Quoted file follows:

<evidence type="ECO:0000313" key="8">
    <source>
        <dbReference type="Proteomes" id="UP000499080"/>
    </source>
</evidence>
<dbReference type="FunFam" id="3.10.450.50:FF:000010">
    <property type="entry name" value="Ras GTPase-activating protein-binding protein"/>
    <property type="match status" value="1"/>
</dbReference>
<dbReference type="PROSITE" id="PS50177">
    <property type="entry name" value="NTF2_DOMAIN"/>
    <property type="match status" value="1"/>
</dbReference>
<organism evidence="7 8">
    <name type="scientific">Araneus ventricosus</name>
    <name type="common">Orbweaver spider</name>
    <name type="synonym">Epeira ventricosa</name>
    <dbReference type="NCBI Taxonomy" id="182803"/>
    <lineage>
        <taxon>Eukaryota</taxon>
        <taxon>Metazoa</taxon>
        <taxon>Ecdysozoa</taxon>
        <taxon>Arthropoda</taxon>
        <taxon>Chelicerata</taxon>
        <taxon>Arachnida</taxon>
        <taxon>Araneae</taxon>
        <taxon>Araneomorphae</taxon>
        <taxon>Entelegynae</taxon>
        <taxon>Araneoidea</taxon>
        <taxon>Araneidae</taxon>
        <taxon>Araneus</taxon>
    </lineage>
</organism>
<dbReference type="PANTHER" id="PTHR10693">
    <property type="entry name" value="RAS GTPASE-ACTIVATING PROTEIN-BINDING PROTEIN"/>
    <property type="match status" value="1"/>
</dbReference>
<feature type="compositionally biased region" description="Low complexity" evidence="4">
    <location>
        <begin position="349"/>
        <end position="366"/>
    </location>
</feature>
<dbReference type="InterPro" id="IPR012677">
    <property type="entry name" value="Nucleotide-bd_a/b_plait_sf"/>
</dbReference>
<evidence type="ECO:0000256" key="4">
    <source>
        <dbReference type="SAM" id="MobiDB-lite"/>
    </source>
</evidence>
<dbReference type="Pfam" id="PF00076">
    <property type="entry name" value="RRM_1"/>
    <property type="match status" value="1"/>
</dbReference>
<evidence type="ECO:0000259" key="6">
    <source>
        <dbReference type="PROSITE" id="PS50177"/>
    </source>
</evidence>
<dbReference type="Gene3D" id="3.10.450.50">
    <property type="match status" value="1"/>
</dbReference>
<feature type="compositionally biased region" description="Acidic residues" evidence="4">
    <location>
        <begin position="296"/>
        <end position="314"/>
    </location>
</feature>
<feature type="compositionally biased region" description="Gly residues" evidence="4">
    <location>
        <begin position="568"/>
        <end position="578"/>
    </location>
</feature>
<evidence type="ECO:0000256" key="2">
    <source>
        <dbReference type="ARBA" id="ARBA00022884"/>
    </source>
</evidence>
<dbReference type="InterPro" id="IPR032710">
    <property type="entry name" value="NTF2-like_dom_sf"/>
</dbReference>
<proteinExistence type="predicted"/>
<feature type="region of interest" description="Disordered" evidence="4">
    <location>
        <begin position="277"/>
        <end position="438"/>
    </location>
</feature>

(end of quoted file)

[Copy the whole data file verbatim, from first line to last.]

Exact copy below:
<evidence type="ECO:0000313" key="8">
    <source>
        <dbReference type="Proteomes" id="UP000499080"/>
    </source>
</evidence>
<dbReference type="FunFam" id="3.10.450.50:FF:000010">
    <property type="entry name" value="Ras GTPase-activating protein-binding protein"/>
    <property type="match status" value="1"/>
</dbReference>
<dbReference type="PROSITE" id="PS50177">
    <property type="entry name" value="NTF2_DOMAIN"/>
    <property type="match status" value="1"/>
</dbReference>
<organism evidence="7 8">
    <name type="scientific">Araneus ventricosus</name>
    <name type="common">Orbweaver spider</name>
    <name type="synonym">Epeira ventricosa</name>
    <dbReference type="NCBI Taxonomy" id="182803"/>
    <lineage>
        <taxon>Eukaryota</taxon>
        <taxon>Metazoa</taxon>
        <taxon>Ecdysozoa</taxon>
        <taxon>Arthropoda</taxon>
        <taxon>Chelicerata</taxon>
        <taxon>Arachnida</taxon>
        <taxon>Araneae</taxon>
        <taxon>Araneomorphae</taxon>
        <taxon>Entelegynae</taxon>
        <taxon>Araneoidea</taxon>
        <taxon>Araneidae</taxon>
        <taxon>Araneus</taxon>
    </lineage>
</organism>
<dbReference type="PANTHER" id="PTHR10693">
    <property type="entry name" value="RAS GTPASE-ACTIVATING PROTEIN-BINDING PROTEIN"/>
    <property type="match status" value="1"/>
</dbReference>
<feature type="compositionally biased region" description="Low complexity" evidence="4">
    <location>
        <begin position="349"/>
        <end position="366"/>
    </location>
</feature>
<dbReference type="InterPro" id="IPR012677">
    <property type="entry name" value="Nucleotide-bd_a/b_plait_sf"/>
</dbReference>
<evidence type="ECO:0000256" key="4">
    <source>
        <dbReference type="SAM" id="MobiDB-lite"/>
    </source>
</evidence>
<dbReference type="Pfam" id="PF00076">
    <property type="entry name" value="RRM_1"/>
    <property type="match status" value="1"/>
</dbReference>
<evidence type="ECO:0000259" key="6">
    <source>
        <dbReference type="PROSITE" id="PS50177"/>
    </source>
</evidence>
<dbReference type="Gene3D" id="3.10.450.50">
    <property type="match status" value="1"/>
</dbReference>
<feature type="compositionally biased region" description="Acidic residues" evidence="4">
    <location>
        <begin position="296"/>
        <end position="314"/>
    </location>
</feature>
<feature type="compositionally biased region" description="Gly residues" evidence="4">
    <location>
        <begin position="568"/>
        <end position="578"/>
    </location>
</feature>
<evidence type="ECO:0000256" key="2">
    <source>
        <dbReference type="ARBA" id="ARBA00022884"/>
    </source>
</evidence>
<dbReference type="InterPro" id="IPR032710">
    <property type="entry name" value="NTF2-like_dom_sf"/>
</dbReference>
<proteinExistence type="predicted"/>
<feature type="region of interest" description="Disordered" evidence="4">
    <location>
        <begin position="277"/>
        <end position="438"/>
    </location>
</feature>